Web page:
This morning began at a much slower pace. We enjoyed breakfast at the inn and then made our way north towards Logy Bay, Outer Cove, Inner Cove, and Torbay. Very scenic! While in Logy Bay we payed a visit to the MUN Ocean Sciences Centre where they have touch tanks and aquariums with seals for the purpose of research. When we visited, several graduate students were conducting research on the ability of seals to see objects out of water. Interesting!
For lunch we stopped in at the Beach Cove Restaurant. Located across from the Bell Island/Portugal Cove ferry terminal, we enjoyed pan fried cod for lunch, and indulged in figgy duff for dessert. Finding ourselves with a few hours to spare that evening, we returned to St. John's to shop for souvenirs. Otherwise, it was early to bed as Lucia was to fly out of St. John's the following morning at 7:15am!
Wednesday, September 19, 2007
This morning we were up very early so that we could take in the sunrise at Cape Spear. It is incredible to think that today, we were at the most easterly point in North America, and were some of the first people to see the sunrise on the continent! We arrived at Cape Spear with time to spare before the 6:15am sunrise. It was simply spectacular!
From Cape Spear we returned to the inn and prepared for a morning at sea. From St. John's we travelled south to Bay Bulls. Along the way, we stopped in to Bidgood's, a local grocery story that specializes in selling traditional Newfoundland food prepared in the store. Seal flipper pie, saltfish and brewis, cod tongues, and salted beef were a few of the items that could be found on store shelves. Onwards, we arrived at the dock in Bay Bulls where we were looking forward to boarding the S.S. Atlantic Puffin with O'Briens Nautical Experience.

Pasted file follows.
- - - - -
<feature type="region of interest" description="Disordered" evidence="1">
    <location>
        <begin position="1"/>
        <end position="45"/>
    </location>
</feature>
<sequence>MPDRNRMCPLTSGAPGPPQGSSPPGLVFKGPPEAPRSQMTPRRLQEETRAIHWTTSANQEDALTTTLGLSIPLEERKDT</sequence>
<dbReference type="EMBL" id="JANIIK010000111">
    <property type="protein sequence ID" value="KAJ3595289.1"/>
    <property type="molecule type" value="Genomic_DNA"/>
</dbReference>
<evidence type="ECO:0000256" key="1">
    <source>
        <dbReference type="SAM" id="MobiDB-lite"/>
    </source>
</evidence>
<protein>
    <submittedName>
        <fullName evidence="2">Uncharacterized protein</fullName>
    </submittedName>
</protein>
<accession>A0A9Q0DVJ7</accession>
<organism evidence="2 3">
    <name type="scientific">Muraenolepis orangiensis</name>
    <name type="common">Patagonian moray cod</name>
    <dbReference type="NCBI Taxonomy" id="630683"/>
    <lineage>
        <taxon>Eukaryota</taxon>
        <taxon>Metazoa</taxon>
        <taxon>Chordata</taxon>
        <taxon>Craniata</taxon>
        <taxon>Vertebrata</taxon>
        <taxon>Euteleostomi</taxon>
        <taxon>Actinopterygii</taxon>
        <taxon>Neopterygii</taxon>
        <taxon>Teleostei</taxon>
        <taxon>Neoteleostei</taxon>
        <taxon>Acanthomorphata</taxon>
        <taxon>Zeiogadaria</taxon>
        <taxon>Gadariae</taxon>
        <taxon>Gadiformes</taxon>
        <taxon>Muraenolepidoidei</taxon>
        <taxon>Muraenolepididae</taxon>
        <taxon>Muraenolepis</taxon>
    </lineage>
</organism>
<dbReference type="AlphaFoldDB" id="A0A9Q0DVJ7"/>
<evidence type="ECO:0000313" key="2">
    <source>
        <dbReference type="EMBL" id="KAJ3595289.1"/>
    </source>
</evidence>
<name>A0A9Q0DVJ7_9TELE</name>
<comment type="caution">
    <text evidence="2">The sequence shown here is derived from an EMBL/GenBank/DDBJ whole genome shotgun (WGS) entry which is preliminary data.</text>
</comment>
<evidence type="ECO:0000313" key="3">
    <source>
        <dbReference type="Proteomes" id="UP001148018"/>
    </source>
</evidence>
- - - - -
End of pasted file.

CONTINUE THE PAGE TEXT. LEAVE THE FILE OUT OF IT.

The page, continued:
With a full boat, we sailed from Bay Bulls to the Witless Bay Ecological Reserve. Once there, we began the slow process of making our way around the bay, all the while keeping an eye out for spouts and fins. Although the whale watching season was near its end, we were lucky, and soon after arriving we were on the trail of a humpback whale! We soon learned that the humpback whale we were following was well known in the area, and had been nicknamed "Bob".
Without intruding on the whale, we spent the next hour following at a distance as it surfaced for air, raised his tail out of the water, then descended. We were fortunate to see several cycles (each 5 minutes apart) of the whale surfacing, and each time was just as amazing as the first.
Saying goodbye to "Bob" we made our way over to a nearby island that was literally covered in thousands of puffins. Swooping down from the cliffs to the ocean below all the while surrounding the boat was an incredible experience. After taking hundreds of pictures, we made our way back to Bay Bulls - in Newfoundland style, singing mariner songs. Fun!
From Bay Bulls we made our way back into St. John's. The remainder of the day was spent seeing the many other sites in and around the city, including Pippy Park, the Fluvarium, the MUN botanical gardens, the Marine Institute, the Confederation building, Fort Amherst, and the Johnson Geo Centre.
After visiting nearly all of the major attractions in and around St. John's, we thought, what better to do than check out a local Dominion grocery store and see the neat things they have here in Newfoundland that are not available in Ontario? A good example of this were the four whole corn on the cob. Canned, ready to heat and enjoy. This, I will certainly have to try!
With a little shopping done, we were starting to get hungry. Short on ideas, we ended up back at Ches's a second time for more fish n' chips because it was that good! This time around we skipped the side of chips, instead opting to order two pieces of cod each, and share a sampling of cod tongues. Truthfully, they were delicious! From Ches's we explored George Street but realized that not much was happening because classes at MUN and the local colleges had yet to start! Exhausted we turned in for the night at Witt's Inn.
While anxious to make our way to St. John's this morning, we did take a little time to enjoy breakfast at the inn and snap a few photos with Captain Dildo.
From Dildo we made the (now familiar) drive into St. John's. While we did enjoy the past couple of days exploring the smaller communities of the Avalon Peninsula, we must say that we were happy to be back in an urban setting. Once in St. John's, we made our way to MUN and the apartment so that we could unload the car.